Although the technology of 3D printing has been around for over 30 years, its development in recent years has drawn much attention from both manufacturers and consumers. Today, supporters of 3D printing believe that it has the potential to revolutionise the way we do everything – from healthcare to logistics to manufacturing. Does the global leader in 3D printing – HP – see these same opportunities? The IT Society speaks to HP Inc’s Koh Kong Meng to get an insider’s perspective.
Q: Question, KM: Kong Meng
Q: Is 3D printing a hype?
KM: There have always been many in ated claims about what new technology can do, but if you take a longer view of it, you will realise that most of them have been ful lled over time. Take the dot-com boom in the 2000s. It went bust because of unful lled expectations about the Internet, but those expectations have since been met and even surpassed. With 3D printing, the same concept applies. It’s all about giving time for the expectations around 3D printing to bear fruit.
Q: Where do we stand in terms of 3D printing technology now?
KM: Good progress has been made in the recent years where 3D printing is concerned. However, there are still important challenges which need addressing before 3D printing can truly realise its full potential. One of it is the speed of production. Currently, 3D printing is mainly used for low volume, high-end products such as prototyping, or parts for the aerospace industry because 3D printers today are not able to produce high quality end-user parts at an acceptable speed. HP is addressing this today with 3D printers that print up to 10 times faster than the industry average at half the cost. We’re also looking into ways to improve the speed of printing in the future.
Another aspect is the usable material for printing. The range of materials compatible with 3D printers at the moment is relatively limited. But that is changing. For example, at HP, we are exploring the possible use of metals and other materials through our HP Multi Jet Fusion Open Platform. The platform aims to foster widespread adoption of 3D printing by expanding the availability of new materials to address a broader set of applications, lowering material costs, and creating new possibilities for part properties that address speci c industry needs.
Q: Given these challenges, why is everyone still so excited about 3D printing?
KM: Primarily because once these challenges are resolved, 3D printing has the potential to drive down costs and increase usability in ways unimaginable with traditional modes of manufacturing. Compared to traditional manufacturing that uses a reductive process, 3D printing employs an additive process which allows for low volume customisation and production without compromising on tensile strength. In addition, 3D printing has the advantage of being able to print complex designs with minimum wastage.
And that is not all – 3D printing has the power to change global consumption. With traditional manufacturing, products are typically mass-produced for the sake of achieving economies of scale and then subsequently shipped to the place of sale. With 3D printing, products can be produced close to site of purchase or consumption as long as the design is available. Products can also be customised to t individual needs and taste. For instance, spectacle frames can be customised to suit personal face shapes and sizes.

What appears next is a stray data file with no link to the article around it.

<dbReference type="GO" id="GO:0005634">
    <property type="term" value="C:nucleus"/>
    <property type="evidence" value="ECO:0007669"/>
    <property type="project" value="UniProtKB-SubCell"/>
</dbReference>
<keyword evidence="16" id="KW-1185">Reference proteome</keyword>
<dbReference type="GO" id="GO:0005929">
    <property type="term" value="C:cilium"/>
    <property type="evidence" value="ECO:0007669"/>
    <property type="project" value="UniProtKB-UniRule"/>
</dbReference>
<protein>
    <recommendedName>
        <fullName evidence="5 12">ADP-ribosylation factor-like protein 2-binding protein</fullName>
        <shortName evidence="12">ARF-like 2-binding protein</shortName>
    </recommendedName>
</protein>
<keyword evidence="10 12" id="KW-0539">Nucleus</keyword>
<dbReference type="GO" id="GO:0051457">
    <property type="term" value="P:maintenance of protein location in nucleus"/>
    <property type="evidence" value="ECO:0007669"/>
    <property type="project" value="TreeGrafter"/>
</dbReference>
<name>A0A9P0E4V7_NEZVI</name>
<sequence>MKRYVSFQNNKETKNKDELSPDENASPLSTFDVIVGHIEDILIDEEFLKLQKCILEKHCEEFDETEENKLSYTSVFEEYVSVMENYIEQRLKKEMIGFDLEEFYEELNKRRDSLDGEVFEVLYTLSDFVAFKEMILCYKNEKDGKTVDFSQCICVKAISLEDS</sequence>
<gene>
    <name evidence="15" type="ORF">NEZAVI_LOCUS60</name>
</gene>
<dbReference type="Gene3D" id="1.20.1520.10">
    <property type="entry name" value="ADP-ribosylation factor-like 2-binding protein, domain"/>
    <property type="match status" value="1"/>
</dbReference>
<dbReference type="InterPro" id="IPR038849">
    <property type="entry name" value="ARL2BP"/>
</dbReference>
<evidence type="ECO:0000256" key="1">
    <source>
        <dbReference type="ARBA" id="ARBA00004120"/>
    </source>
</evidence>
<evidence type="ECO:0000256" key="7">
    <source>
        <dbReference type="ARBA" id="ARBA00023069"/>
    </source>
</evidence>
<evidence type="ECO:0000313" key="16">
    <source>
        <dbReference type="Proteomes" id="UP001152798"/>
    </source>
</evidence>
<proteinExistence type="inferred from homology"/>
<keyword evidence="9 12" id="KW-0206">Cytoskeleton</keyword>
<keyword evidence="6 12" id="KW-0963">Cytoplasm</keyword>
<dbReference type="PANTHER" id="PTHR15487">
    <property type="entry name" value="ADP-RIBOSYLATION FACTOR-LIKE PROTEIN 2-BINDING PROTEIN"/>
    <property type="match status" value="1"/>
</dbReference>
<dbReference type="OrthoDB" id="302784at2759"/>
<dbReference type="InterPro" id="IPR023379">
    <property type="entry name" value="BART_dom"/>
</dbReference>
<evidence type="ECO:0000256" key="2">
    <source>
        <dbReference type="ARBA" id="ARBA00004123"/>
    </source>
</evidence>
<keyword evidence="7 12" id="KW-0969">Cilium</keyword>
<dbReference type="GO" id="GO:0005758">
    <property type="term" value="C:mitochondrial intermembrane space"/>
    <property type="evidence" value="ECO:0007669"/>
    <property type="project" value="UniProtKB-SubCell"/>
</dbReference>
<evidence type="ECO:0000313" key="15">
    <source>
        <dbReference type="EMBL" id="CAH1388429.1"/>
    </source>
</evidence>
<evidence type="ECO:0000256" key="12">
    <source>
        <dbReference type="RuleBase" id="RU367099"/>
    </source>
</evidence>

On a macro level, 3D printing has the ability to transform the way businesses are conducted. Instead of building big production plants at low-cost sites and shipping goods around the world to different markets, 3D printing enables businesses to produce on demand close to markets where the products are consumed. Logistics become simpli ed, wastage is minimised and carbon footprint is reduced with manufacturing taking place closer to the source of consumption. In a nutshell, 3D printing makes for a more sustainable world.
Q: Besides hardware, what could impede the advance of 3D printing?
KM: The difference between 3D printing and traditional manufacturing processes means that workers will need to adopt very different mindsets and learn new skills. In some cases, I think there is even a need to unlearn the current way of doing things in order to take full advantage of what 3D printing can offer. But HP is already working on that. Our recent partnership with Nanyang Technological University (NTU) saw the launch of the HP-NTU Digital Manufacturing Corporate Lab, which aims to train the next generation of engineers and designers.
Q: What keeps your passion burning for the tech industry after all the years?
KM: The tech industry is unique in that change is actively sought after. For example in the case of HP, we are driven by our guiding principle – innovation that matters – to constantly push for ways to improve our products by leveraging emerging technologies such as arti cial intelligence, social media, augmented reality, virtual reality, etc.
On top of that, we also proactively focus our product innovations to answer the question: “how do our products ful l human needs”. By doing so, our purpose is strengthened and we are able to look beyond what we are currently doing to think of how we can do things differently to improve lives. With the amount of changes happening around us today at a high speed, such opportunities are everywhere, and they are exciting.